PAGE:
Looking at Hunt’s recommendations, one could argue that at the very least, new staff in HE would undergo a formal programme in teaching and learning, with a scheme expanding to incorporate retrofit training to existing staff. There is an appeal to this – it keeps the administrators happy, so that box can be ticked. By hook or crook, a large proportion of academic staff would be engaged in the discourse of academic teaching and learning (we’d move beyond discussing whether PowerPoint or not should be used), and discussions about curriculum design would begin to incorporate models of good practice. The model every academic applies to research – what is the best way to do something and how can I use/improve on it – could become a mechanism for consideration of teaching practice. It sounds perfect, but I wonder about the effects of shoving large numbers of disgruntled academic staff into courses which by their nature involve discussion and collaboration – things may not go to plan. Also, making things compulsory tends to start things off on the wrong foot – there would be undertones that people would be attending courses with the assumption that they “can’t teach” and once they’ve done the course, they “can teach”.

Middle ground?

I’ve sometimes been in the uncomfortable position where academics fully versed in the language of teaching and learning have stated to those who have not done formal courses that doing such a course is a pre-requisite to involvement in programme design, or indeed any aspect of teaching and learning. I don’t think this is the case. I am a proponent of academic staff completing these courses, albeit voluntarily, because I believe it will improve the general level of discourse about teaching and learning in the HE sector. This is not to say that someone who has not done a formal course cannot be knowledgeable on the topic, and there are several cases of award winning innovative teachers in all institutions and nationally who have no formal training in education. Instead, they went to the bother of finding a model of good practice, implementing it in their own teaching and evaluated that implementation. Organisations like NAIRTL have justifiably rewarded lecturers for approaching teaching in this manner. Therefore I would propose that the outcome required of getting academics to complete a teaching and learning programme is that they think more about their teaching methods and consider models of good practice. It may be possible to offer alternative pathways to achieve this outcome. Formal courses are one mechanism, but staff who have worked off their own steam in trying out a teaching innovation should have available to them some form of acknowledgement too. This changes the emphasis on the “requirement” – it shifts from requiring people to complete a course to requiring people to show how they have considered their teaching practice in light of best practice and made changes (or not) based on that practice. I think this practice-based emphasis will be more palatable, and will hopefully prompt more informal, informed discipline based discussions on teaching and learning methods in the staff coffee rooms.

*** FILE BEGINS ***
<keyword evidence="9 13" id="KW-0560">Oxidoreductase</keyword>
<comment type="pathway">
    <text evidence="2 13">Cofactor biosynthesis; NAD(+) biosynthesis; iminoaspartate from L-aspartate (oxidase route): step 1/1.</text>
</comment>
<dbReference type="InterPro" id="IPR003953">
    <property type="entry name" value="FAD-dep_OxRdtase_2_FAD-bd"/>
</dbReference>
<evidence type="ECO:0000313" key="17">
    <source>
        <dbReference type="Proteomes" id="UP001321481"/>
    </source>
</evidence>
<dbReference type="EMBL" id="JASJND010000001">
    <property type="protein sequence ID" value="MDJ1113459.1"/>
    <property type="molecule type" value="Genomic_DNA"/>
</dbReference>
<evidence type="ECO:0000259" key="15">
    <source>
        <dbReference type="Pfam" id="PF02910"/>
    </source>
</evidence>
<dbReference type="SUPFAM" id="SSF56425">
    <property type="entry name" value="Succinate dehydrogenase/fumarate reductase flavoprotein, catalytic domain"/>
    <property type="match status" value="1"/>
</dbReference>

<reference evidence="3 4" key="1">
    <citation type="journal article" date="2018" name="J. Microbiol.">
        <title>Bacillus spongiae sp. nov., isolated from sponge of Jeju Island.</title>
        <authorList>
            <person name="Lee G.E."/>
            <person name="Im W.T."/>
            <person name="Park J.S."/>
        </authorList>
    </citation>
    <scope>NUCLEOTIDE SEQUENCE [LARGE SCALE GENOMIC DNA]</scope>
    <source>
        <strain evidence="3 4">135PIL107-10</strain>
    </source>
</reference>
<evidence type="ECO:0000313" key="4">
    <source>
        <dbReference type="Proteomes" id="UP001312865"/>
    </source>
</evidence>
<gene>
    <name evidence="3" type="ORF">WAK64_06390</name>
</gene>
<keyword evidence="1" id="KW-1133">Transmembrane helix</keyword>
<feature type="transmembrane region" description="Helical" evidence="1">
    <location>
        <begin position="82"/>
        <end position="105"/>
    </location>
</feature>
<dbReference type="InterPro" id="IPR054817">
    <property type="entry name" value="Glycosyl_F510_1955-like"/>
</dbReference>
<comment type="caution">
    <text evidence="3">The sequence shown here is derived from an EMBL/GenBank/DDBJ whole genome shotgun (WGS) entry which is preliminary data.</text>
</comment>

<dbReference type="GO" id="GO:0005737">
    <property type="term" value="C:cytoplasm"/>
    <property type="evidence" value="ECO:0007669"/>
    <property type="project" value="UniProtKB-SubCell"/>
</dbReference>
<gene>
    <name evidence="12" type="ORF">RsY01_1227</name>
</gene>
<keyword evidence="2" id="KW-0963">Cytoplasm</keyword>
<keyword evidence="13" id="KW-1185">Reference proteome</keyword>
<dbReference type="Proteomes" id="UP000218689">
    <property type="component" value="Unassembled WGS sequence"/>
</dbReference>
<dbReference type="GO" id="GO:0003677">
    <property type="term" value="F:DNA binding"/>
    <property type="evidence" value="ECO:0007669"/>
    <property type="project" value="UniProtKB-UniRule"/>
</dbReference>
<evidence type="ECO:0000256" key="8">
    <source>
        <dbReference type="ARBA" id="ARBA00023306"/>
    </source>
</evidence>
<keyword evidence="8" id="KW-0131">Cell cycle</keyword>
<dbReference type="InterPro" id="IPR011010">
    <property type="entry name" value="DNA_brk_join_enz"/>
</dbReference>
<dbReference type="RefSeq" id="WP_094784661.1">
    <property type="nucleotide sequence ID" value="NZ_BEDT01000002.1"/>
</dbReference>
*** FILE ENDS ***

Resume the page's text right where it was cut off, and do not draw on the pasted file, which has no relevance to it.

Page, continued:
The winners, ultimately will be students (will someone please think of the children?!). The high achievers comfortable in processing large amounts of material and deducing complex problems on their own might get exposed to group work or situations outside the familiar territory of hard individual private work and have a learning experience there, valuable to their post graduation employment. People who underperformed at Leaving Certificate may find some novel approaches to teaching and incorporated supports mean they can achieve more than they might from a traditional lecture. And the middle group – the large proportion of students in Irish higher education, could break away from the chains of past performance identified by Smith in 1929 and really excel in an innovative teaching and learning environment.

Faulks, S. (2007) Engleby, Hutchinson.

Smith, O. M., & Trimble, H. M. (1929). The prediction of future performance of students from the past records. Journal of Chemical Education, 6(1), 93 – 97.

Academic Workload

Continuing his Marshall Attack, Prof Higginbotham moved his bishop to b3. He pushed himself up from the large couch and stretched in front of the fire. Time for a lecture. Grabbing some notes from a small table beside the sherry, he went to the window of his ivory tower. A few students were already waiting below, he could see a few more scuttling across the quad. Late, as usual. He opened the window and cast the papers containing the day’s knowledge down to his charges, who eagerly caught them, some chasing the papers in the light breeze. Closing the window, he returned, leaving one sheet he held onto on the small table by the sherry, where Marjorie, the departmental secretary would collect it and photocopy it for next year. He refilled his sherry glass, and moved to resume the game. What a busy day! It would be time for lunch soon.